FOR THE WORLD We pray for all of those in the wider world who are looking for work, thinking especially of those families for whom un-employment is now entering its second or third generation. We pray that the fast growth in technology that we are experiencing does not impact too heavily on the need for employees.
14th March – Wednesday
Singing the Faith 252
Psalm 100 (StF 822)
What happens when we pour wine? Sometime sit doesn’t all make it to the cup.
Some is spilled or dribbles down the sides.
It’s a waste.
Jesus died for all – but not all will respond – is that a waste?
I once saw a poster with picture of the cross and the caption read ‘Dying to know you’.
People are dying not knowing him….What does that mean to us? What should it mean to us?
We thank God that we know the sacrifice that Jesus made – but pray for those who don’t yet know him – they need Jesus – what will we do to make him known?
What happens when we spill wine? It stains the tablecloth. And wine stains are hard to remove. We may never be able to completely eliminate them.
Jesus stains our lives – but not in a negative way
The wine was not turned into blood when Jesus prayed over it – but when we drink it at the communion table, we know that in some way we become part of his death – his pouring out – knowing that we are changed by being one with him and accepting him into our lives.
We are freed and released to be the people that God calls us to be as he leaves his indelible mark on us.
Lord Jesus, you were prepared to waste your blood for those are guilty and ignorant of you … for me. Help me, changed forever by you love, to share this wonderful truth with those who have yet to feel your love in their lives.
Pray…FOR OUR COMMUNITY We pray for all of the families who have been involved with our Boys’ Brigade and Girls’ Association. We thank God for the positive influence that this organisation has been on so many young people’s lives and we pray especially for those who are members of our current BBGA.
FOR THE WORLD We pray for all of those who are members of voluntary organisations such as Brownies, St John’s Ambulance and the Boys’ Brigade. We thank God for the positive messages groups such as these give to young people.
15th March – Thursday
Singing the Faith 569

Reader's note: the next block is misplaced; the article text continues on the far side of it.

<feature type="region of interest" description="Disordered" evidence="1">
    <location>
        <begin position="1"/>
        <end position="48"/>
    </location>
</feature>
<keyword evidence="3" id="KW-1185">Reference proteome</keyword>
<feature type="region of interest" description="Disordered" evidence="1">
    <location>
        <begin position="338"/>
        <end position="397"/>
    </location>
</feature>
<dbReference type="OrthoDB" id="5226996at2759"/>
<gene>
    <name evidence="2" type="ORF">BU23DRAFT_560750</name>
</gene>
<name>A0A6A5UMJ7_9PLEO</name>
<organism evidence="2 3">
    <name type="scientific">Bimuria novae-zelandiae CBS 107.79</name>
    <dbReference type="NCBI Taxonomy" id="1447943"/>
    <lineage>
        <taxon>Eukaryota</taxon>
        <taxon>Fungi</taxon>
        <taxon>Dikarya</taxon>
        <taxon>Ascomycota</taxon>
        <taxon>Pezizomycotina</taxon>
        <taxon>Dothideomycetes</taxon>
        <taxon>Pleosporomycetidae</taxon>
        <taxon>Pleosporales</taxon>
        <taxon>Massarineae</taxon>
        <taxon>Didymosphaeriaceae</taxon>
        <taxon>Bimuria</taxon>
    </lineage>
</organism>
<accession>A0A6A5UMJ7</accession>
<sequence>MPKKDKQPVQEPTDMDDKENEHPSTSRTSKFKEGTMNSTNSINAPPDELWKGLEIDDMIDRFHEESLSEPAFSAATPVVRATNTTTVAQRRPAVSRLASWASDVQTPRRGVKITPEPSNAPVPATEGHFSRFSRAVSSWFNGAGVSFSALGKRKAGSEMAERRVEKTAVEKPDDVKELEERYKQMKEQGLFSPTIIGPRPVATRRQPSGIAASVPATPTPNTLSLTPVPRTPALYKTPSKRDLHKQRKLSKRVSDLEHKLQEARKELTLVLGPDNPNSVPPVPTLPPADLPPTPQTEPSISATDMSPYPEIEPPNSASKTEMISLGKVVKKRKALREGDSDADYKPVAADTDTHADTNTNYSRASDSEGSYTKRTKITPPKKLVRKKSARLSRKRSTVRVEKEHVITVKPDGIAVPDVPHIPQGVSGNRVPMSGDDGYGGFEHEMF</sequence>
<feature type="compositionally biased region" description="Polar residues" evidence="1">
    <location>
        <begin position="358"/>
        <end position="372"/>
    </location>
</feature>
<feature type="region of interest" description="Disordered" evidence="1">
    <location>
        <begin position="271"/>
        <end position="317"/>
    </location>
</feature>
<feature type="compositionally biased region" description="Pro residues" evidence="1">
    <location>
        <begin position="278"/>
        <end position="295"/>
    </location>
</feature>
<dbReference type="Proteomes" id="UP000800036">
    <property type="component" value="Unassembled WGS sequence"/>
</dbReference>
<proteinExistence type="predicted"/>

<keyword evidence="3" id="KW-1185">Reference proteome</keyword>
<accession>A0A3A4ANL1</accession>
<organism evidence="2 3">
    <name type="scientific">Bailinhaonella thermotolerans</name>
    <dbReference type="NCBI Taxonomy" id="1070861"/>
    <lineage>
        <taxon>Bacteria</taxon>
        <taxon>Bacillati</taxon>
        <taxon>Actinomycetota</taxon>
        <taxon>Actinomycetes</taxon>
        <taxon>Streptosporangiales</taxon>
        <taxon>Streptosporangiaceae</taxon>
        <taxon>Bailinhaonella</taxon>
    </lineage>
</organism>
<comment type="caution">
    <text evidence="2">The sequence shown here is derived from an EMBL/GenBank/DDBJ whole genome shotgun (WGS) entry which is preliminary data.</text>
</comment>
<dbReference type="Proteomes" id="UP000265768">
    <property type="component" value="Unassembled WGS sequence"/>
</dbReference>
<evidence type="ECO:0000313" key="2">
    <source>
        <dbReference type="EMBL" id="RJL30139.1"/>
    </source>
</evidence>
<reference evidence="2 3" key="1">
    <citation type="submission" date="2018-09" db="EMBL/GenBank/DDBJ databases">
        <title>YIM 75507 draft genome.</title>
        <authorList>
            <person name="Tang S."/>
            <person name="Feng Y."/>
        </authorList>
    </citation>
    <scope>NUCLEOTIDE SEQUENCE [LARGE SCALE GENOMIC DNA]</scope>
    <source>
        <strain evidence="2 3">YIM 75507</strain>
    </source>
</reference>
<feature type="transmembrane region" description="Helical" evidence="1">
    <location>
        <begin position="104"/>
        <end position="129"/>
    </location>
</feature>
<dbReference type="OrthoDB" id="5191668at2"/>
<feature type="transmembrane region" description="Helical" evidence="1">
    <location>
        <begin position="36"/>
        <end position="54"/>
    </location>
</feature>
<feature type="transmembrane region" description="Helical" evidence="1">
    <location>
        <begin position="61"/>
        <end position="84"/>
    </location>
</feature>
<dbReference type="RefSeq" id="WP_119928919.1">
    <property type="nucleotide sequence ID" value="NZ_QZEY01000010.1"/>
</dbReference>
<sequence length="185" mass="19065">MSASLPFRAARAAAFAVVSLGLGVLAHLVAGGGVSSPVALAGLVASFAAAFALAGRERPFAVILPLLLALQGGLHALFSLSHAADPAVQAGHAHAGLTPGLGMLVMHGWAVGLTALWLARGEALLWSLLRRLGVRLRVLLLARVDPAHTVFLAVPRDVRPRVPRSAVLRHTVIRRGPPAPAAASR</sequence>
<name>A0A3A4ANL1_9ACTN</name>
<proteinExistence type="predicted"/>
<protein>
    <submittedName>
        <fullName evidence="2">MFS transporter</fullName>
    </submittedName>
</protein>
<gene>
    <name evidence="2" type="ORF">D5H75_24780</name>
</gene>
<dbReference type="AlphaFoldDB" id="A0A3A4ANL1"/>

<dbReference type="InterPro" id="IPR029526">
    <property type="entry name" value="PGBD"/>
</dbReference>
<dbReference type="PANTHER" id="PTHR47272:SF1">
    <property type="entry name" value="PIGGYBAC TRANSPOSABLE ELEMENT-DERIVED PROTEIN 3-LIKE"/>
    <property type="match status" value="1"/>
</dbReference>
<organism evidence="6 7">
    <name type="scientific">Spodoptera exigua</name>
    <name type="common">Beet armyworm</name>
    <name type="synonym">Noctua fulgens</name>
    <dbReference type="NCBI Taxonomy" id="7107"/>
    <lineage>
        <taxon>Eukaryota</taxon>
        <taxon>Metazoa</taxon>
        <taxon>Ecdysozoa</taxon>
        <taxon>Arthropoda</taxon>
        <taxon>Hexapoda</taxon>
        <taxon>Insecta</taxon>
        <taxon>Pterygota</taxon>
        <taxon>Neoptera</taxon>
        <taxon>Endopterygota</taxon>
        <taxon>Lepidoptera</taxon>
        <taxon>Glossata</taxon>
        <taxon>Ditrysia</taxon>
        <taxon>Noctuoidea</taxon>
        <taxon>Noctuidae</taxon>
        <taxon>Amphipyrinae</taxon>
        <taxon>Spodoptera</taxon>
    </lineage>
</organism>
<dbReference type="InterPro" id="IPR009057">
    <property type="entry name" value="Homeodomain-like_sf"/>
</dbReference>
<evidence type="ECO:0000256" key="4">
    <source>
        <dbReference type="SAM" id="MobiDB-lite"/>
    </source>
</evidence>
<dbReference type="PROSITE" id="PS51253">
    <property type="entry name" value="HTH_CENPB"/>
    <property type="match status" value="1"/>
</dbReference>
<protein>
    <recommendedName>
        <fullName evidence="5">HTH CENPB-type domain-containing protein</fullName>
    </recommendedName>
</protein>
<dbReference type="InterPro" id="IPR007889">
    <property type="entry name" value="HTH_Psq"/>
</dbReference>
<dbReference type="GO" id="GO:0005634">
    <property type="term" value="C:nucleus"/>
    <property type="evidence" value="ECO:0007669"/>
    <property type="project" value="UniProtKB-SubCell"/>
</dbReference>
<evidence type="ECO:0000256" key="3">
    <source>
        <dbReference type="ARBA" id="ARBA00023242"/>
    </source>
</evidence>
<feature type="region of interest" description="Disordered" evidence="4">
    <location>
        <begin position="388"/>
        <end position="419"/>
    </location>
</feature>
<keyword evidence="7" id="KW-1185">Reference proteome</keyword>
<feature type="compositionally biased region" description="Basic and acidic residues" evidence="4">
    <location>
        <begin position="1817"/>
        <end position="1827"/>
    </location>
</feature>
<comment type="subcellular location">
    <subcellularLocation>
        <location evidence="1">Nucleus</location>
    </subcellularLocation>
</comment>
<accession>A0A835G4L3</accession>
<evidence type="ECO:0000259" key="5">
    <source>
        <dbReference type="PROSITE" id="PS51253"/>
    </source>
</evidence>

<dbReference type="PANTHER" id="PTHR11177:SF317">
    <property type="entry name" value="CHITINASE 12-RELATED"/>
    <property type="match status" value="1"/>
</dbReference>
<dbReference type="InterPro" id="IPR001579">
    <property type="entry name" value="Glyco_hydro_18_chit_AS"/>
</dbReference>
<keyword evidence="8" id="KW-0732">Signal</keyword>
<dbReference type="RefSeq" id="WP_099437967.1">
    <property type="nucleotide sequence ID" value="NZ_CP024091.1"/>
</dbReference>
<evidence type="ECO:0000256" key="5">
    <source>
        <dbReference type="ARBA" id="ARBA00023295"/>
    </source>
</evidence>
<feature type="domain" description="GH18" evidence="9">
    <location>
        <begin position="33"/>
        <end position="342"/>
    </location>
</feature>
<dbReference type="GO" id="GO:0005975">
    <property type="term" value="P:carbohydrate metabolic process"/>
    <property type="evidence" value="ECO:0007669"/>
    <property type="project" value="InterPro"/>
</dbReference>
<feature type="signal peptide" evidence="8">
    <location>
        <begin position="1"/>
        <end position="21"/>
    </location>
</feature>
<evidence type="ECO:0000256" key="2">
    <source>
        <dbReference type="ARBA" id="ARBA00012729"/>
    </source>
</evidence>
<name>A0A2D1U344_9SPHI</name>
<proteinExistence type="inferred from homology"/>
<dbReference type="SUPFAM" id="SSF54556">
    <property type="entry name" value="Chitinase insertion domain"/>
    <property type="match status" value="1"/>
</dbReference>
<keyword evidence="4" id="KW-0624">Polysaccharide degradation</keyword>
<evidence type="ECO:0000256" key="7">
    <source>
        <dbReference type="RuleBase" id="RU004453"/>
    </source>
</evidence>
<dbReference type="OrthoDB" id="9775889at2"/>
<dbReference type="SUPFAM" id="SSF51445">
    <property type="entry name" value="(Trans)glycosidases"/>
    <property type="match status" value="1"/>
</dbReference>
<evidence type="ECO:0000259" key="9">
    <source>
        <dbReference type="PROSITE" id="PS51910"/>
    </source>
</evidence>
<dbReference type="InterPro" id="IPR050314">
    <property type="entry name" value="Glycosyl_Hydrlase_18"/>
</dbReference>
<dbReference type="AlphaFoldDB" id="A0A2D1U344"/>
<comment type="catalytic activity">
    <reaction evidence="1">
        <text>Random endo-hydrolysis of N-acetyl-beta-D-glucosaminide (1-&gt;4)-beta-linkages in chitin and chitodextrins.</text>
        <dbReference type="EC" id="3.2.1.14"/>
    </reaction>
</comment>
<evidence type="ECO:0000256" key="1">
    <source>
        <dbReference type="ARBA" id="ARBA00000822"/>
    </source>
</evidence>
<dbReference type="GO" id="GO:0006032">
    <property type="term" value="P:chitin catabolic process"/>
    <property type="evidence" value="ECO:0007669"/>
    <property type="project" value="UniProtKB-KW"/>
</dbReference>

Psalm 103 (StF 823)
Bread – the staple diet of so many across the world. Yet we would consider it only one element of a healthy diet. Eating bread will keep you from starving, but we that we should add vegetables and fruit, sources of protein and calcium.
Jesus didn’t share out a burger of a bag of chips. He didn’t break a pizza or share a tikka masala.
He took the most ordinary and basic of food-stuffs – the item every wife would have baked each day. The most familiar food to his culture and generation.
We want to make it something beautiful.
We make it white – refined – removing the fibre that has some vulgar connotations!
We are tempted to cut it into bite-sized squares or use wafers that are tidy and can be counted out to prevent the inconvenience of working out what to do with the left-overs.
Some Christians fret about crumbs falling onto the table of the floor.
We sanitise it – elevate it – and with good reason.
When we break bread together, we are remembering, re-enacting the Last Supper and we handle the bread as signifying Jesus’ body.
But it was just bread. Ordinary, basic, home-cooked bread, mis-shapen and dull, flat (because there was no yeast) and well – ordinary.
And he gave it to ordinary people, people like you and me.
And he gives it to ordinary people – to you and me.
This is his body, broken for you.
Pray…FOR OUR COMMUNITY We pray for Jason and all of the volunteers who lead our Boys’ Brigade and Girls’ Association. We thank God for the time, skills and effort they put into their work and we acknowledge the value of what they give.